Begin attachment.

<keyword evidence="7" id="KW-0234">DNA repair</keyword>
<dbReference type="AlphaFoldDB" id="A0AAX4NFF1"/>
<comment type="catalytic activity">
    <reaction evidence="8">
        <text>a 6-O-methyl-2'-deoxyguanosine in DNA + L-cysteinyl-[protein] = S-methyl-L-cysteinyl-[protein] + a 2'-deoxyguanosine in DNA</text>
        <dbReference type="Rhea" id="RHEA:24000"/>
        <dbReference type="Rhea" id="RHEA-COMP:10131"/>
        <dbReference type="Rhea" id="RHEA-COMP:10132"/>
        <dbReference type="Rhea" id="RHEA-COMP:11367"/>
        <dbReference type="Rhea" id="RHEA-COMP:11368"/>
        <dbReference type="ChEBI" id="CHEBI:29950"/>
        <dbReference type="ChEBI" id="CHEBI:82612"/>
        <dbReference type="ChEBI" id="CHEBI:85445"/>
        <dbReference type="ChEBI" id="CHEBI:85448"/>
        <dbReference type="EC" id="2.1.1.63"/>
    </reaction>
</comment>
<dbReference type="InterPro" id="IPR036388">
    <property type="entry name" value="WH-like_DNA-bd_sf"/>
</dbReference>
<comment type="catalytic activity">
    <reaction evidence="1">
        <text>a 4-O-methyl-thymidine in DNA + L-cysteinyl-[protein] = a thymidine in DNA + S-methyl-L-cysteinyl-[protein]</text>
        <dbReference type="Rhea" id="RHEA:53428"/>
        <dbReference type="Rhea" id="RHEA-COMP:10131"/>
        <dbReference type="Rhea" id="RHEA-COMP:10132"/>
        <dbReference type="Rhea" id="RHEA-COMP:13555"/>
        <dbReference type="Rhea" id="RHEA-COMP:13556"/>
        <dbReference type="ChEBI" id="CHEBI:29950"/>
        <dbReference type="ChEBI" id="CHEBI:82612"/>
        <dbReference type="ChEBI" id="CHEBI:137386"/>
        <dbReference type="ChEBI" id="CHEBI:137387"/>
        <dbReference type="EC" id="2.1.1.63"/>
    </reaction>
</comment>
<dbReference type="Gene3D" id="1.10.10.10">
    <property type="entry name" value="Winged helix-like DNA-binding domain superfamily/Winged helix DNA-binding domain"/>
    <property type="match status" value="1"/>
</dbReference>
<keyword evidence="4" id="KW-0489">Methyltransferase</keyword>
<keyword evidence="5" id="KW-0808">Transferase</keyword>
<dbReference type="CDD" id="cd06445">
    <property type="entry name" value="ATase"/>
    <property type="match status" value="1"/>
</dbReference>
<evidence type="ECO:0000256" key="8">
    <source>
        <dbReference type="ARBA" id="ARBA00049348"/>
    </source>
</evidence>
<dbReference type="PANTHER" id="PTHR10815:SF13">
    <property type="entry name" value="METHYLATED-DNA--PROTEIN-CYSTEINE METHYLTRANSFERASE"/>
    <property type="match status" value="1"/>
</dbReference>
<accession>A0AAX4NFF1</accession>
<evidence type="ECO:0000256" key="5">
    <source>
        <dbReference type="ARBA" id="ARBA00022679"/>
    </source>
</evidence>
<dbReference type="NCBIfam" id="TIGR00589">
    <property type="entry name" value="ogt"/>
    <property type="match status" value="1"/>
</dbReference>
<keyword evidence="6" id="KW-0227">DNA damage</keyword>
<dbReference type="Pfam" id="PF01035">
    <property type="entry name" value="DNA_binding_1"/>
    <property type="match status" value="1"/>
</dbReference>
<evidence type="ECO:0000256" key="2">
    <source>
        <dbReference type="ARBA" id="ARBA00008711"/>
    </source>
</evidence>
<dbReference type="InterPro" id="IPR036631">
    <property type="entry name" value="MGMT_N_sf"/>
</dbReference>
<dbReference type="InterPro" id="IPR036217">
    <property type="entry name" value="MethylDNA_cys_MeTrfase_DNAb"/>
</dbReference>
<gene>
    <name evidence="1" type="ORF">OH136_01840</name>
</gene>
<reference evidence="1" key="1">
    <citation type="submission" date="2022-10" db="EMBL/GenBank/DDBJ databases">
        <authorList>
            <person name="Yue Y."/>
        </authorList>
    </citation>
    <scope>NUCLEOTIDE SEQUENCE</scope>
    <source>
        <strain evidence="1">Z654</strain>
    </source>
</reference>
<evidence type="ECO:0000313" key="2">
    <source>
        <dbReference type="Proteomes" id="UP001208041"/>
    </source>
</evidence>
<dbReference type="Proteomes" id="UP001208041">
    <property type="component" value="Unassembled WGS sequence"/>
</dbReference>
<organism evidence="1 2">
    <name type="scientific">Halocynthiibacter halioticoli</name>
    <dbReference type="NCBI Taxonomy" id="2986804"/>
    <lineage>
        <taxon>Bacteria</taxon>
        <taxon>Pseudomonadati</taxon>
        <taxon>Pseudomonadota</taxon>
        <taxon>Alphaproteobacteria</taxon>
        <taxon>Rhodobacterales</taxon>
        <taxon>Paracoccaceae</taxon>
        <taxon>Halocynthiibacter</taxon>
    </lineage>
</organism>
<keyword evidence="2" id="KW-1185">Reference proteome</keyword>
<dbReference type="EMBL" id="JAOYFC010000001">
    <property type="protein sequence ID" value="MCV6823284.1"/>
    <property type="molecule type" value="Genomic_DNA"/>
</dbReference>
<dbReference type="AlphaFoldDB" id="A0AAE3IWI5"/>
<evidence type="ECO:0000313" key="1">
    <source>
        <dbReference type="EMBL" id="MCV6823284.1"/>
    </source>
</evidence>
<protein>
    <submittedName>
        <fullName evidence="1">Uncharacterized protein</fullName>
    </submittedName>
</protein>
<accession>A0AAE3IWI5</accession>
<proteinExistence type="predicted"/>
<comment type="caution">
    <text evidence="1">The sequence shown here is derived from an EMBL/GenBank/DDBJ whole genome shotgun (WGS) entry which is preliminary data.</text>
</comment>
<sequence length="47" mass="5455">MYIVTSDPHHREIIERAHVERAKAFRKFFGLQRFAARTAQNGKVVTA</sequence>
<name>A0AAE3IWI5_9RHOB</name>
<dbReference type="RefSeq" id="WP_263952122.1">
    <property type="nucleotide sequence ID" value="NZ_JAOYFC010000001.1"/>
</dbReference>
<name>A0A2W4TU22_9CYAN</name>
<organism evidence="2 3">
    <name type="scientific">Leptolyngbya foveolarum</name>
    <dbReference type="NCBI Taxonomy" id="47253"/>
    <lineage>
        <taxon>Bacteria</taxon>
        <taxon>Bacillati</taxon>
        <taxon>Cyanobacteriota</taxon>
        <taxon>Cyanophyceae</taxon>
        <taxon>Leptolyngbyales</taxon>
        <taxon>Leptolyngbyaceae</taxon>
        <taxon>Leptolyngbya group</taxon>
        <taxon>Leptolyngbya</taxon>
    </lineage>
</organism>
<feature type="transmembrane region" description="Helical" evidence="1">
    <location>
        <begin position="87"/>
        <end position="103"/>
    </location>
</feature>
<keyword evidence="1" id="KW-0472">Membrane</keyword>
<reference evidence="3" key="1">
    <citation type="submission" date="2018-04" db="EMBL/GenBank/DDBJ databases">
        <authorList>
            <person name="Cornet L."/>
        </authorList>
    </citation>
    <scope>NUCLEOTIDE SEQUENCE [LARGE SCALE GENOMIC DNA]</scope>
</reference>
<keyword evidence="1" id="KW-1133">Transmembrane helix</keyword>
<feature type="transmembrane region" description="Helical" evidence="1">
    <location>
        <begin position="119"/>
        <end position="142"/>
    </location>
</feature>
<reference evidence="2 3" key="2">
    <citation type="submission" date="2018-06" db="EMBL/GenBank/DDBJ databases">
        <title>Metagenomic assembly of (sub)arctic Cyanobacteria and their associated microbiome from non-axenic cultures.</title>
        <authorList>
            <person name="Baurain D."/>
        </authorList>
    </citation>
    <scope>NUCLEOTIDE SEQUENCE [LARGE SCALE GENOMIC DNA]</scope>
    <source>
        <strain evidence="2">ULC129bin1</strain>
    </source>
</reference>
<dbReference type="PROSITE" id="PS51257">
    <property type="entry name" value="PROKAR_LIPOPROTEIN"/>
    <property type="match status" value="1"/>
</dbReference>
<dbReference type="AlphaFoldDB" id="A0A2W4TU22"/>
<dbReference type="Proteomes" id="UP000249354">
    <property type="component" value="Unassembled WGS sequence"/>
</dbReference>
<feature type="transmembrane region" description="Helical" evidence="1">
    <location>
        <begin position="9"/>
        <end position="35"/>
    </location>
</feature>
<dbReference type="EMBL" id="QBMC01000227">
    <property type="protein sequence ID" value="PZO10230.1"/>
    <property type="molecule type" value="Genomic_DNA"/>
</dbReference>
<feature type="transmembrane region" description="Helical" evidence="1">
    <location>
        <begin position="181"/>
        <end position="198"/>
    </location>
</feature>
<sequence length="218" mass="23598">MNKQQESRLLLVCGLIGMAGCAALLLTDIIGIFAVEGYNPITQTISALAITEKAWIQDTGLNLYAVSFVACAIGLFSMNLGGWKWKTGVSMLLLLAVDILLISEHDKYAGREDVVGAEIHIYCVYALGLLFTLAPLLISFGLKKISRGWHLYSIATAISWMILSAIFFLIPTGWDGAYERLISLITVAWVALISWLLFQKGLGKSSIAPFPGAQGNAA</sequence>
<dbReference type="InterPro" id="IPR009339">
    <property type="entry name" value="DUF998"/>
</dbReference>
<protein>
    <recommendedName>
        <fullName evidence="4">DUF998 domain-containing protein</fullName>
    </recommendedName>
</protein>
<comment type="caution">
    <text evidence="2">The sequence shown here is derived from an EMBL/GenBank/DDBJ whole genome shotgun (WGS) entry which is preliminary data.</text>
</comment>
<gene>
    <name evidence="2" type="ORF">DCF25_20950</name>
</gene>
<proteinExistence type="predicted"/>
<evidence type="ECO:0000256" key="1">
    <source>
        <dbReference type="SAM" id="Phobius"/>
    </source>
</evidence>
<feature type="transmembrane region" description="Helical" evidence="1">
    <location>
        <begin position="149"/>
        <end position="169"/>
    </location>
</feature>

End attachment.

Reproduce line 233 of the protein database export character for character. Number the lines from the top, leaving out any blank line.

        <dbReference type="SAM" id="Phobius"/>